mountain of a mole hill (on a shifting continent)

Jonathan Franzen, perhaps the most renowned writer in the publishing landscape of contemporary American Literature, recently made some comments about the demise of the printed word (via The Telegraph):

He (Franzen) said: “The Great Gatsby was last updated in 1924. You don’t need it to be refreshed, do you?

“Maybe nobody will care about printed books 50 years from now, but I do. When I read a book, I’m handling a specific object in a specific time and place. The fact that when I take the book off the shelf it still says the same thing – that’s reassuring.

“Someone worked really hard to make the language just right, just the way they wanted it. They were so sure of it that they printed it in ink, on paper. A screen always feels like we could delete that, change that, move it around. So for a literature-crazed person like me, it’s just not permanent enough.”

For the last few days, the comments have been making the lit blog rounds in a slightly sensationalized fashion.  As someone who loves books , I think a shrinking market for tangible books is certainly something to bemoan.   There’s one dimension to Franzen’s comments, however, that almost feels like a king talking about the demise of royalty.  While the option to refresh ebooks is there,  I don’t think it’s one that’s utilized in a way that’s constantly changing ebooks that people own.  I’m not sure any ebook proprietor would be willing to constantly update one’s copy of an ebook after its initial purchase.  I’m not talking from much personal experience;  it just doesn’t seem practical.  The possibility may be there and should be guarded against, but mostly I think the idea is another millionsesque dig at whom the literati deem a school of self-published goldfish clouding up their pools.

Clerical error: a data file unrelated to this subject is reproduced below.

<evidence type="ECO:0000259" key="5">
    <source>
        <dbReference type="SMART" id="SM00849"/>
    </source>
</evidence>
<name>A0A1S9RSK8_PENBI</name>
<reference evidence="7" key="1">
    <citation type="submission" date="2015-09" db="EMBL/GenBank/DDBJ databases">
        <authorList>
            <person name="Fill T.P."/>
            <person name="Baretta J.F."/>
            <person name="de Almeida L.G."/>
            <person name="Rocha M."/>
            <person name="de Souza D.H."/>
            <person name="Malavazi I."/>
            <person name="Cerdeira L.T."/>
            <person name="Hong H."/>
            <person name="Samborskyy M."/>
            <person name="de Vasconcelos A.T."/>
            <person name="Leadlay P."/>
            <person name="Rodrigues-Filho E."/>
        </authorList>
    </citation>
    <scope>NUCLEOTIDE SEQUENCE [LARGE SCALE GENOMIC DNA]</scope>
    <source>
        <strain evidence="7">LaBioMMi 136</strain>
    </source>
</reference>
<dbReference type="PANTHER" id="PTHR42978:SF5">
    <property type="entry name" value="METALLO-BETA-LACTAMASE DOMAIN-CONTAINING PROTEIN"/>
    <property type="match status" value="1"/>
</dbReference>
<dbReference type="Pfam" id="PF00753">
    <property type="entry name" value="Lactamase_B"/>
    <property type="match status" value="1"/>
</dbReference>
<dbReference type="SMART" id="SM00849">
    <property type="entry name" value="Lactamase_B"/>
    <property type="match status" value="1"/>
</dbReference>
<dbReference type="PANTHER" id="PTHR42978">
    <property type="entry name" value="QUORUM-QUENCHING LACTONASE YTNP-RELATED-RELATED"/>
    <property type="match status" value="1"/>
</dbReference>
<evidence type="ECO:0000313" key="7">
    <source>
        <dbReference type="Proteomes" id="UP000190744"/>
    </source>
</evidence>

Across the board, companies have been appealing to people’s sense of “easier, faster, quicker.”  Consequentally, reading for substance is not universally regarded the way it once was.   For those that haven’t had the experience of getting such substance (for whatever reason), reading in the form of a little screen may often be an abridged process.  But I don’t think that, and the smaller minds it may form, is what Franzen is talking about.  Ebooks, afterall, have the potential to be thousands of ‘pages’ long.

As he’s quoted there, Franzen makes it sound as if any writer who worked hard and crafted a book to the best of their ability just gets to this point of– “Yes, now is the time to publish it.  And as I say it,  so shall it be done.”  He goes from “someone” working hard on language to “they” being sure enough of its worth to have it published, all without explicitly saying who “they” are–the publishing world that chose his book to be edited and sent through a process.  To be fair, it’s common industry knowledge that books aren’t edited quite the way they used to be–and additionally, I’m not saying Franzen would be nothing without this process.  It’s just funny how much standing it gives writers whom fit some standard that is far more arbitrary than Franzen’s ideals.

One of the simplest reasons that books are great is that, once you’re able to read, they’re self-fulfilling.  No need for electricity, wi-fi or any of that stuff.  And most people who might be reading this probably take electricity as a given.

Beyond taking conveniences for granted, I think the real tragedy is that books are going to be like records.  Printed copies of published books will be sought after by the people that love them, or sometimes just the exclusive idea of them.  But until that happens, as long as some books are cheap enough, the millions of them out there will continue to be in circulation for the generations that grew up with them–and for the member of any generation that isn’t provided with or able to afford an ereader.

I just hope that if newly printed books do become speciality items, they don’t end costing four times as much as they do now.

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